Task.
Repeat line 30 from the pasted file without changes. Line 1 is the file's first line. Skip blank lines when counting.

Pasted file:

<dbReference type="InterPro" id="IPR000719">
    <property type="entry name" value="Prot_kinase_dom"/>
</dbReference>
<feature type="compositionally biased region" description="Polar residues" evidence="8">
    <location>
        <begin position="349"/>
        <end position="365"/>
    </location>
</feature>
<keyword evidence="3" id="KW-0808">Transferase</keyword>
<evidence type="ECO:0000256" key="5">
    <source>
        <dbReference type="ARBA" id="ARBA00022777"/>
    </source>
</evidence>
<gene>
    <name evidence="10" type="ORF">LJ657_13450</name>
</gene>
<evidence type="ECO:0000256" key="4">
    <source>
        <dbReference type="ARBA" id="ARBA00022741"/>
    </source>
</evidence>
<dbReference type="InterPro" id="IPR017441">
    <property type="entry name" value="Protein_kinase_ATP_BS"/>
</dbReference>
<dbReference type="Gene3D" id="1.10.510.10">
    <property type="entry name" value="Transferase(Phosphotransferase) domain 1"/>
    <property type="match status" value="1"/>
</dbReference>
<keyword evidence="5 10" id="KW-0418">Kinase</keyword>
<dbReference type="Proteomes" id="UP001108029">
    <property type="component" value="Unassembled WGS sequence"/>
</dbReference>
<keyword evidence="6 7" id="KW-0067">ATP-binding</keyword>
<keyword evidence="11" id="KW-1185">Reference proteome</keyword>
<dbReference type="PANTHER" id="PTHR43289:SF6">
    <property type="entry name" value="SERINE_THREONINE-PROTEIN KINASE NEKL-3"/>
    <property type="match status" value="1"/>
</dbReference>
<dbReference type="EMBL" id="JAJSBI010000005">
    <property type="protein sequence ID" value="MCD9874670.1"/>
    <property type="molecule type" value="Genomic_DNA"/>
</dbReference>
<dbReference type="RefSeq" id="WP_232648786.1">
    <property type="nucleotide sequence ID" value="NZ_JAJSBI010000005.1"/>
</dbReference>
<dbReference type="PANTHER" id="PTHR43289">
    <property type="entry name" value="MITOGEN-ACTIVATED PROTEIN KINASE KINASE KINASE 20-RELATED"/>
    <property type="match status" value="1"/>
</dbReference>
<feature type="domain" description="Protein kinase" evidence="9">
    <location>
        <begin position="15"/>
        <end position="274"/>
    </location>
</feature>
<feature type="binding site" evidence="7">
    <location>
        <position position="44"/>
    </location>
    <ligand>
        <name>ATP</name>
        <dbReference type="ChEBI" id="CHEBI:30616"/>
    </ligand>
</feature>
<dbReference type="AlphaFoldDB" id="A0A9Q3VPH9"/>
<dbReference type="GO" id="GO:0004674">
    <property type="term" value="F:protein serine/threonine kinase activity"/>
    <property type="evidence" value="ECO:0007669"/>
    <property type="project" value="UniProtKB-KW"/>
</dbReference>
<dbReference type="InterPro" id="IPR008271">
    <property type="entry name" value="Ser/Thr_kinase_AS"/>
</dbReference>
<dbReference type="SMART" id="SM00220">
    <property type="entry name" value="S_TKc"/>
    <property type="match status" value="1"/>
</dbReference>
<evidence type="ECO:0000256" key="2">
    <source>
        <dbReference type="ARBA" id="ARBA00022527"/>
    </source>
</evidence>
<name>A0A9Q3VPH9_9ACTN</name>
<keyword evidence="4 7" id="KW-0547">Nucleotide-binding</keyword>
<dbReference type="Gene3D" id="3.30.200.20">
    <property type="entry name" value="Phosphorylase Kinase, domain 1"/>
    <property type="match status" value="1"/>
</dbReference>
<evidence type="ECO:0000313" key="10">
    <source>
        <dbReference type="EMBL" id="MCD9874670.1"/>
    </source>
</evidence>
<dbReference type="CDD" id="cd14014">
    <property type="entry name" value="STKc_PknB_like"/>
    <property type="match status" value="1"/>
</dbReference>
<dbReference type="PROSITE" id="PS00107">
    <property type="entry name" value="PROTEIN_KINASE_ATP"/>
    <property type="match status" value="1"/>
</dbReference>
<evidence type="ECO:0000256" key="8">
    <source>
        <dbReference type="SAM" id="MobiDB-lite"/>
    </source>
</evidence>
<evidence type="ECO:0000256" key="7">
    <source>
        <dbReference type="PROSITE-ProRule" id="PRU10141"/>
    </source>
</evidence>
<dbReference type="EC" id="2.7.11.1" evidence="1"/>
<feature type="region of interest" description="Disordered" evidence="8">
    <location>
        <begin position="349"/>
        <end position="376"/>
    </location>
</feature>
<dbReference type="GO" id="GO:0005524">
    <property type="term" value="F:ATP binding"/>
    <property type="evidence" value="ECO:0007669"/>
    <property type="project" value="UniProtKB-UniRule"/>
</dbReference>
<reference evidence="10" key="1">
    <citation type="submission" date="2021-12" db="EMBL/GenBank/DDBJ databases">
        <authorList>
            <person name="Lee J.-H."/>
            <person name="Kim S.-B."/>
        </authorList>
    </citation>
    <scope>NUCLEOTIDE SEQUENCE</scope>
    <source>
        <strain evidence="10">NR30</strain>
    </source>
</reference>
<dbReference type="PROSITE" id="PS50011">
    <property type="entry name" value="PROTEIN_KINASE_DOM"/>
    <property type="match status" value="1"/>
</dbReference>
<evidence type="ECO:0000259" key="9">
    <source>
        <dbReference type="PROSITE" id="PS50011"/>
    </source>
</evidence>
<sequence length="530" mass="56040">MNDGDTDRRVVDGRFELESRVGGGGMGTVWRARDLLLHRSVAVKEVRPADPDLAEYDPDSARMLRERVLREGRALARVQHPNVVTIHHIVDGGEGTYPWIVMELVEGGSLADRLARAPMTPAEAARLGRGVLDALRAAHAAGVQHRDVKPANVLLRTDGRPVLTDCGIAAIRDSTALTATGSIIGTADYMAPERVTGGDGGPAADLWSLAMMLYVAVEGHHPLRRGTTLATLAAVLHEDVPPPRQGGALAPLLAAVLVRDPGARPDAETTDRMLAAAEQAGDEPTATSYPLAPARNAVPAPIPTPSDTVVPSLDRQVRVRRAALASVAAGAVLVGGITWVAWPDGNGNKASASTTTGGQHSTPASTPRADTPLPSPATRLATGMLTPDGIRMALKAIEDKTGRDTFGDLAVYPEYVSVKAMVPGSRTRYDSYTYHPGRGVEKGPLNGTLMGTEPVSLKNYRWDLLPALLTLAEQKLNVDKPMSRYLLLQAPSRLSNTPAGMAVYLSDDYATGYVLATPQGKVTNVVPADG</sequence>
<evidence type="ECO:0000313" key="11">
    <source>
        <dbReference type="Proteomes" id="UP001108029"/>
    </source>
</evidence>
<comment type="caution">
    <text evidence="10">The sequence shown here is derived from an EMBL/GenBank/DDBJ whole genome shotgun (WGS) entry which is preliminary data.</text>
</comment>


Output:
</dbReference>